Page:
Just Call Me Iga – Miami Open Champ Swiatek on the Cusp of Dominance

Photos by Getty Images

Bill Simons

Iga Swiatek isn’t a household name. She isn’t known simply by her first name, as Serena, Venus and Naomi are. She isn’t from a tennis hotbed – Poland’s never had a No. 1 player. Iga’s strokes don’t wow you. Plus she’s only 20. But Monday she’ll be No. 1. 

It’s no Polish joke – the kid draws few headlines. After all, she doesn’t chuck rackets, she doesn’t have a rocker boyfriend. But she’s fleet, gifted and smart, and you don’t want to deal with her kick serve or her imposing, spinny forehand.

Her greatest pride is the physical shape she’s in. But she’s a pioneer because she works with and travels with a mental coach. And she’s in that intriguing transition from being a girl to becoming a woman. She’s into Santana and Pearl Jam, and she definitely knows how to get out of a jam. In Indian Wells, three times she came back from being a set down. And – get this – she reads books.

Recently she claimed F. Scott Fitzgerald’s classic The Great Gatsby isn’t deep, and is not long enough. For Indian Wells fans, the women’s final wasn’t long enough. Iga easily dispatched Maria Sakkari.

Today, in the Miami Open final, Iga was hoping to add to her triumphs in Doha and Indian Wells to become the first player ever to win all three of the WTA’s first 1000-level trophies. Plus, she was hoping to gain her 17th consecutive match that would enable her to join Steffi Graf, Kim Clijsters and Victoria Azarenka as the only players to ever win the Sunshine Double (Indian Wells and Miami) in the same year. 


“Naomi, you suck!” called out an apparently drunk woman In Indian Wells. Tears welled up, Osaka’s chest heaved.  She’s a sensitive soul.

At the Miami Open, Naomi didn’t suck. She beat the likes of Angie Kerber, Aussie Open finalist Danielle Collins and Olympic Gold medalist Belinda Bencic to reach the final. Again tears flowed.

More than this, Osaka, on-court and off, showed us the power of resilience, and reminded us that not since Serena has a young player given us such drama. The 24-year-old first broke out in Indian Wells and then endured the most tumultuous match in tennis history, the 2018 US Open final. There her coach commented that the world should learn from her innocence.

A couple of years later, Naomi stepped forward to lead a gutsy campaign for racial justice. Then last year she boycotted press conferences and kick-started our focus on mental wellness. The woman who once enchanted reporters with whimsical press conferences now appeared to be frozen and fearful. She boycotted press conferences and she seemed not to like her sport or her life. 

Yes, she made $70 million last year and lit the Olympic torch, but then she headed off to France and Italy to be a tourist. Back in New York, she had better luck at the Met Gala in Manhattan than at the US Open in Queens.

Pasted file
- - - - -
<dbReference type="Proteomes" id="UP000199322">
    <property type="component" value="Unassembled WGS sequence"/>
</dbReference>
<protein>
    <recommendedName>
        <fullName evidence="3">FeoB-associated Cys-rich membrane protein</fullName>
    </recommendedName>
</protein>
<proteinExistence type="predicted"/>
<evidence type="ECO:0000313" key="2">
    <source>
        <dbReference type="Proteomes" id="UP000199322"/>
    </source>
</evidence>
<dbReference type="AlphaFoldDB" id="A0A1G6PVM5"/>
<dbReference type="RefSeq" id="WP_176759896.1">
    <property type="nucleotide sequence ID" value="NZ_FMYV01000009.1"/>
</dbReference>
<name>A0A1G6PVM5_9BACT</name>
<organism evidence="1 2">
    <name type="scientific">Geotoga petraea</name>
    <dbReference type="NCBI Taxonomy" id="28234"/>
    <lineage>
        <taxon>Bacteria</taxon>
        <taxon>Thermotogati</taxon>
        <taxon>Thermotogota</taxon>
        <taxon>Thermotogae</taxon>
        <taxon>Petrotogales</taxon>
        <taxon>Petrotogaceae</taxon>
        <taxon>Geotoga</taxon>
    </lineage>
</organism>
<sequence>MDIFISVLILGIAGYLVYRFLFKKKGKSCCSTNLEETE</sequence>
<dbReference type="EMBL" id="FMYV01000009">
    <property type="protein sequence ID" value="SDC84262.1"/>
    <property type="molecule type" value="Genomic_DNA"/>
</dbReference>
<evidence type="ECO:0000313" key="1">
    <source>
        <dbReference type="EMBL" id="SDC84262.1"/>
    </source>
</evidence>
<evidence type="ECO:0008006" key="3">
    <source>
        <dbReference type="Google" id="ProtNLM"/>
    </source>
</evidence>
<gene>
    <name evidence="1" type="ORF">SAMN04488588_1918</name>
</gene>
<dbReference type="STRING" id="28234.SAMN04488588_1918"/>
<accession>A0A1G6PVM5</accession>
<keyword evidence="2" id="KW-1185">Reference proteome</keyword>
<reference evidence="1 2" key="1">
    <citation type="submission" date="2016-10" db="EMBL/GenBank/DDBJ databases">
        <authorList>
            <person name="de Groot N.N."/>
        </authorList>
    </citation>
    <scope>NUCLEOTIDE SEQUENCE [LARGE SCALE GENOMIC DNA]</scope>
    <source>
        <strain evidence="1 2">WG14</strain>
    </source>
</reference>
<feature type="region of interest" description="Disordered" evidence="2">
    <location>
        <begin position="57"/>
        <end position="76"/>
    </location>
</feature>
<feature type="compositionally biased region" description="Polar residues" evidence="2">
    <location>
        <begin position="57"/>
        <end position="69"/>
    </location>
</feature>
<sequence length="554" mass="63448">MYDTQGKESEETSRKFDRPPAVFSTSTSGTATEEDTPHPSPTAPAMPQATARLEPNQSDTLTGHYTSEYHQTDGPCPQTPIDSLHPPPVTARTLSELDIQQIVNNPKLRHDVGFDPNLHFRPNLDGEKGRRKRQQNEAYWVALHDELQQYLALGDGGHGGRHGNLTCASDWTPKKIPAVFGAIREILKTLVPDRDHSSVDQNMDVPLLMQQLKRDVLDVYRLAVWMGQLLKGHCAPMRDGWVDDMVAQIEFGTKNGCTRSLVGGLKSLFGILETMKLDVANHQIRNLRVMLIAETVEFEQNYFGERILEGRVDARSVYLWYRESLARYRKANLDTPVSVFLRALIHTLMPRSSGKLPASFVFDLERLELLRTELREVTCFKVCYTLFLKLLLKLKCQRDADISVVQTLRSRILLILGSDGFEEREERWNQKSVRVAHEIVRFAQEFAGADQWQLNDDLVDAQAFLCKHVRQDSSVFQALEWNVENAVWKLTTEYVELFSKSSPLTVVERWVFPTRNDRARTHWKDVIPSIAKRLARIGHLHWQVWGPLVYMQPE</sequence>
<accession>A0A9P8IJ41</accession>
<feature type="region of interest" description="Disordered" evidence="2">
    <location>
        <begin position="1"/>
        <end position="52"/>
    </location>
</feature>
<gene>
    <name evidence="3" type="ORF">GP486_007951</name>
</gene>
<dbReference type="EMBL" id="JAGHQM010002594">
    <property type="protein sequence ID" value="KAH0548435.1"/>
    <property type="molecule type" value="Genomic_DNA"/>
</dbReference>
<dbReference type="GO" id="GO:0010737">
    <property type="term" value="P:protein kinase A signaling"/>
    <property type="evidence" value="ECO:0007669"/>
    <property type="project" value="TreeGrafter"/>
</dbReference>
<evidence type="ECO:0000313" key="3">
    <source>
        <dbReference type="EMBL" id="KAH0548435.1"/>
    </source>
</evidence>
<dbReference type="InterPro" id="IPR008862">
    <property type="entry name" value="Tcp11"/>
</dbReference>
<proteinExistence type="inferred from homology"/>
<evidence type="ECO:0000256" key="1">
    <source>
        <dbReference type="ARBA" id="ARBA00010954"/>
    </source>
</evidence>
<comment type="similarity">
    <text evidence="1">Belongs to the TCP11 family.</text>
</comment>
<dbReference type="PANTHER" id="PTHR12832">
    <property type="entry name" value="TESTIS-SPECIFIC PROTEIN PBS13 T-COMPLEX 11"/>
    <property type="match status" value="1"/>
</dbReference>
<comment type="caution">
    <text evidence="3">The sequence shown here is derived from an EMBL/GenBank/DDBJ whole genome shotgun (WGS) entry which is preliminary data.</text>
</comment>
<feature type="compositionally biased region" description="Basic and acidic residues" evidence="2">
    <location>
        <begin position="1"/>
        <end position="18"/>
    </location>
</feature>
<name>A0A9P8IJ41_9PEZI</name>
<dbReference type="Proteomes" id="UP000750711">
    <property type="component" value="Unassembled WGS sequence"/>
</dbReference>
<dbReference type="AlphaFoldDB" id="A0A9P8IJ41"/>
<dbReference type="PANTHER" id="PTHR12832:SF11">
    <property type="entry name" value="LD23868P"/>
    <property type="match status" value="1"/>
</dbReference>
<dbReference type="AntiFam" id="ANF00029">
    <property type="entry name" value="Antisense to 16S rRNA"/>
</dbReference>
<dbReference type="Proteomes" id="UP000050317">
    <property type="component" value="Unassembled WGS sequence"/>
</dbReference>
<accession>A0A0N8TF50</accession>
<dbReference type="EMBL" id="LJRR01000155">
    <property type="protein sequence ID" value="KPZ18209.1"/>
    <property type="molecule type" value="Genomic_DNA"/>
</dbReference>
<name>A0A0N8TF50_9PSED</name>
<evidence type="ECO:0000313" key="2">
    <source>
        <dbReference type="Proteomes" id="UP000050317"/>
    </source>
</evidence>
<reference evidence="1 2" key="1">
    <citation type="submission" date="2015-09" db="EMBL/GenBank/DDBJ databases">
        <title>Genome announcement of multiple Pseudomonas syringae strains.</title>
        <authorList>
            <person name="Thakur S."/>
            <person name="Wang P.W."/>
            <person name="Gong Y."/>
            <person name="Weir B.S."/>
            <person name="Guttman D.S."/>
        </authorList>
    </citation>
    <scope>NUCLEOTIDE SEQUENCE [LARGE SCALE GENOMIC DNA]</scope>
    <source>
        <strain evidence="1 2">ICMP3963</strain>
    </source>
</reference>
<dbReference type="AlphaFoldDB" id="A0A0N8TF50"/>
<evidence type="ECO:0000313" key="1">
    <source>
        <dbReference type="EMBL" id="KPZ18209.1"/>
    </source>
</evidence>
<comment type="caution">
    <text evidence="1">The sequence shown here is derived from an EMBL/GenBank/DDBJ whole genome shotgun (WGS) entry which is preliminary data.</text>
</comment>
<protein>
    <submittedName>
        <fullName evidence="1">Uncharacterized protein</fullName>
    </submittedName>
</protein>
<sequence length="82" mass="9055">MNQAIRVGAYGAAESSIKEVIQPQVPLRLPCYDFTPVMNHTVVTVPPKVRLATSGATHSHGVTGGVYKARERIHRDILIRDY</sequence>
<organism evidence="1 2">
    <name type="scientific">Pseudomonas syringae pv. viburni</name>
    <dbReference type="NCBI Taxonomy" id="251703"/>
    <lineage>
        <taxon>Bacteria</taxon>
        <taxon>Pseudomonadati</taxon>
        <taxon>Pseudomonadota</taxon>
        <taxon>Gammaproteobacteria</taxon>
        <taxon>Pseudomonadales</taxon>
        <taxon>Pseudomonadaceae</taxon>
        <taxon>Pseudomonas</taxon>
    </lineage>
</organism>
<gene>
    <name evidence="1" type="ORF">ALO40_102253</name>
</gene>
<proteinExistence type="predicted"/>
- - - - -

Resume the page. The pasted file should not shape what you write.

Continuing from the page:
To her great credit, she spoke in Indian Wells of her new calm and positive perspective. She joked that writers seemed to be learning Japanese. But then that Indian Wells fan brought her to tears, and Serena’s observation, “I’m thick and she’s thin,” immediately came to mind.

Fortunately, before Miami, Naomi finally got some mental wellness training and started to use breathing techniques. When the Japanese star, who lives in LA, unleashed her big serve and power game to come from behind to beat Benic and reach her first final in 13 months, there were tears of joy and relief. Many praised her ability to overcome so much. There were happy tales of her going on rock tours, walking about the Dallas Open as a fan and having slumber parties with her pals in San Francisco. 

Today’s final was hardly a slumber party. But it was a definitive statement by the new sheriff in town. Iga was faster out of the gate than her 24-year-old rival. In rhythm, and with an unshakable focus, Swiatek embraced the pressure of the moment. Her forehand, 7 mph faster than Osaka’s, was a game-changing weapon. A cross-court return of serve shouted loud. Iga flows on court. Her speed and anticipation are marvelous. Her kick serve is unkind, her athleticism and easy power impress. 

She prevailed in a marathon, 12-minute first game. Then, after she broke serve to take a 3-2 lead, she never looked back. Iga imposed her almost flawless game on her bewildered foe. Nothing Naomi tried worked. Standing far in on Swiatek’s serve only made a tough day at the office even worse. As Iga repeatedly created angles and opened the court, Naomi was left lunging. The Pole absorbed Osaka’s powerful serve, “No problemo.” 

Iga’s lopsided 6-4, 6-0 win was a tour de force. She dominated with 21 winners from the baseline and lost just 12 points on serve. It’s now obvious that she’s a sublime talent, and tournament director James Blake stated the obvious: “We are inspired by you and what we have to look forward to: an incredible career.”

In a WTA world without the likes of the inactive 40-year-old Serena and the just-retired 25-year-old Ash Barty, young Swiatek could be on the cusp of dominance. She’s only won one Grand Slam, but one senses her trophy case will soon be bulging. When announcer Andrew Krasny asked her if she was ready to lift the Miami trophy, tennis’ favorite Iga replied, “Yeah, I was born to do that.”  



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